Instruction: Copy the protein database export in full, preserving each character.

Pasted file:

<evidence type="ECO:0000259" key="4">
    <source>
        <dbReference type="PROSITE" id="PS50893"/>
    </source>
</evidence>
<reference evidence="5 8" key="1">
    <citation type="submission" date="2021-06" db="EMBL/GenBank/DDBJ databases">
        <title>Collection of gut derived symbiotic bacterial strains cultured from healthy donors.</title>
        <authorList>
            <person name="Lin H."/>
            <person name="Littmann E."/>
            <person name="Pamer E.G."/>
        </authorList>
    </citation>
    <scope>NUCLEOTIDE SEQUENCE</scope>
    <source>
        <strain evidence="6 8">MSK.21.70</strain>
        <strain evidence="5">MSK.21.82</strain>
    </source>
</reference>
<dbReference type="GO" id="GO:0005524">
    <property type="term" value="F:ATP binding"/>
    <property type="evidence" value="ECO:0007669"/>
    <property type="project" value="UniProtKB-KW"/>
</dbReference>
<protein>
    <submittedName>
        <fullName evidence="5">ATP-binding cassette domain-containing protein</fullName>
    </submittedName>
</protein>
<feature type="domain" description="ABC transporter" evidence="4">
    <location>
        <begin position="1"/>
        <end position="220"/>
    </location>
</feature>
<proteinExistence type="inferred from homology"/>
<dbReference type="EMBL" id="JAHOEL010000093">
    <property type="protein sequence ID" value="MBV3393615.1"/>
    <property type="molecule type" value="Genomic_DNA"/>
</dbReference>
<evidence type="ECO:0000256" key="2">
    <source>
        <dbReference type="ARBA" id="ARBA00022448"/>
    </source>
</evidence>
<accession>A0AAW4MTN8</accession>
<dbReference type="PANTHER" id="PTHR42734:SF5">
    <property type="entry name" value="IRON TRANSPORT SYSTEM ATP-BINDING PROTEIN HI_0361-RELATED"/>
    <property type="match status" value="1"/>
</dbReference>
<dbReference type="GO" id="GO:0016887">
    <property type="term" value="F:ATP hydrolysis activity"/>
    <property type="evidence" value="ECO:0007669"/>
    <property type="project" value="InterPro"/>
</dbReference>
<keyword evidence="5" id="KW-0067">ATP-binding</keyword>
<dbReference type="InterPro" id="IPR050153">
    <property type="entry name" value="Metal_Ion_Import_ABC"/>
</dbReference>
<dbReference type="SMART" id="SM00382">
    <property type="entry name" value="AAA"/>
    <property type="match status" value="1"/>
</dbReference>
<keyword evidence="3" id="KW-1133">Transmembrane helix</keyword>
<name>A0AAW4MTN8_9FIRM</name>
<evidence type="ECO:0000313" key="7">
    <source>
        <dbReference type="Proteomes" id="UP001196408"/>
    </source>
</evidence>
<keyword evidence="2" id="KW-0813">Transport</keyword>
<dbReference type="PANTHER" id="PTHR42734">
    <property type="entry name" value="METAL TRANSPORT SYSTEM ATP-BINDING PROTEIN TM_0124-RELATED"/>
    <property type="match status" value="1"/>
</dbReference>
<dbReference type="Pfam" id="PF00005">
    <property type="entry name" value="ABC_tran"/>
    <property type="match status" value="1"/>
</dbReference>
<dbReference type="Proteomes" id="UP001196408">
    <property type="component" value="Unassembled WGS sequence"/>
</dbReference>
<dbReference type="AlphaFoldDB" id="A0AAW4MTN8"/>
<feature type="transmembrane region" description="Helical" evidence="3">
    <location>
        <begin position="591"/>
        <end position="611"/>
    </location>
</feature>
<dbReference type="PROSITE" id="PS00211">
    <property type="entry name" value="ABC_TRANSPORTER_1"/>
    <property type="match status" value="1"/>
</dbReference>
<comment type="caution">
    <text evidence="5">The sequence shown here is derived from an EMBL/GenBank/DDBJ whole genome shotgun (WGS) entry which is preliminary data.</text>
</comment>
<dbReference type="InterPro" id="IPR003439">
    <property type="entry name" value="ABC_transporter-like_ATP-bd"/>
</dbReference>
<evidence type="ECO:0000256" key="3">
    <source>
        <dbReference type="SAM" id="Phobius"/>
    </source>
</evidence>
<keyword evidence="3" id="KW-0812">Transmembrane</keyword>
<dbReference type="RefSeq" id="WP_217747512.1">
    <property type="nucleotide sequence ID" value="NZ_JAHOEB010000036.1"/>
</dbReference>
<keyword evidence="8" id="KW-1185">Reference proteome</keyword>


<evidence type="ECO:0000259" key="4">
    <source>
        <dbReference type="PROSITE" id="PS50893"/>
    </source>
</evidence>
<reference evidence="5 8" key="1">
    <citation type="submission" date="2021-06" db="EMBL/GenBank/DDBJ databases">
        <title>Collection of gut derived symbiotic bacterial strains cultured from healthy donors.</title>
        <authorList>
            <person name="Lin H."/>
            <person name="Littmann E."/>
            <person name="Pamer E.G."/>
        </authorList>
    </citation>
    <scope>NUCLEOTIDE SEQUENCE</scope>
    <source>
        <strain evidence="6 8">MSK.21.70</strain>
        <strain evidence="5">MSK.21.82</strain>
    </source>
</reference>
<dbReference type="GO" id="GO:0005524">
    <property type="term" value="F:ATP binding"/>
    <property type="evidence" value="ECO:0007669"/>
    <property type="project" value="UniProtKB-KW"/>
</dbReference>
<protein>
    <submittedName>
        <fullName evidence="5">ATP-binding cassette domain-containing protein</fullName>
    </submittedName>
</protein>
<feature type="domain" description="ABC transporter" evidence="4">
    <location>
        <begin position="1"/>
        <end position="220"/>
    </location>
</feature>
<proteinExistence type="inferred from homology"/>
<dbReference type="EMBL" id="JAHOEL010000093">
    <property type="protein sequence ID" value="MBV3393615.1"/>
    <property type="molecule type" value="Genomic_DNA"/>
</dbReference>
<evidence type="ECO:0000256" key="2">
    <source>
        <dbReference type="ARBA" id="ARBA00022448"/>
    </source>
</evidence>
<accession>A0AAW4MTN8</accession>
<dbReference type="PANTHER" id="PTHR42734:SF5">
    <property type="entry name" value="IRON TRANSPORT SYSTEM ATP-BINDING PROTEIN HI_0361-RELATED"/>
    <property type="match status" value="1"/>
</dbReference>
<dbReference type="GO" id="GO:0016887">
    <property type="term" value="F:ATP hydrolysis activity"/>
    <property type="evidence" value="ECO:0007669"/>
    <property type="project" value="InterPro"/>
</dbReference>
<keyword evidence="5" id="KW-0067">ATP-binding</keyword>
<dbReference type="InterPro" id="IPR050153">
    <property type="entry name" value="Metal_Ion_Import_ABC"/>
</dbReference>
<dbReference type="SMART" id="SM00382">
    <property type="entry name" value="AAA"/>
    <property type="match status" value="1"/>
</dbReference>
<keyword evidence="3" id="KW-1133">Transmembrane helix</keyword>
<name>A0AAW4MTN8_9FIRM</name>
<evidence type="ECO:0000313" key="7">
    <source>
        <dbReference type="Proteomes" id="UP001196408"/>
    </source>
</evidence>
<keyword evidence="2" id="KW-0813">Transport</keyword>
<dbReference type="PANTHER" id="PTHR42734">
    <property type="entry name" value="METAL TRANSPORT SYSTEM ATP-BINDING PROTEIN TM_0124-RELATED"/>
    <property type="match status" value="1"/>
</dbReference>
<dbReference type="Pfam" id="PF00005">
    <property type="entry name" value="ABC_tran"/>
    <property type="match status" value="1"/>
</dbReference>
<dbReference type="Proteomes" id="UP001196408">
    <property type="component" value="Unassembled WGS sequence"/>
</dbReference>
<dbReference type="AlphaFoldDB" id="A0AAW4MTN8"/>
<feature type="transmembrane region" description="Helical" evidence="3">
    <location>
        <begin position="591"/>
        <end position="611"/>
    </location>
</feature>
<dbReference type="PROSITE" id="PS00211">
    <property type="entry name" value="ABC_TRANSPORTER_1"/>
    <property type="match status" value="1"/>
</dbReference>
<comment type="caution">
    <text evidence="5">The sequence shown here is derived from an EMBL/GenBank/DDBJ whole genome shotgun (WGS) entry which is preliminary data.</text>
</comment>
<dbReference type="InterPro" id="IPR003439">
    <property type="entry name" value="ABC_transporter-like_ATP-bd"/>
</dbReference>
<evidence type="ECO:0000256" key="3">
    <source>
        <dbReference type="SAM" id="Phobius"/>
    </source>
</evidence>
<keyword evidence="3" id="KW-0812">Transmembrane</keyword>
<dbReference type="RefSeq" id="WP_217747512.1">
    <property type="nucleotide sequence ID" value="NZ_JAHOEB010000036.1"/>
</dbReference>
<keyword evidence="8" id="KW-1185">Reference proteome</keyword>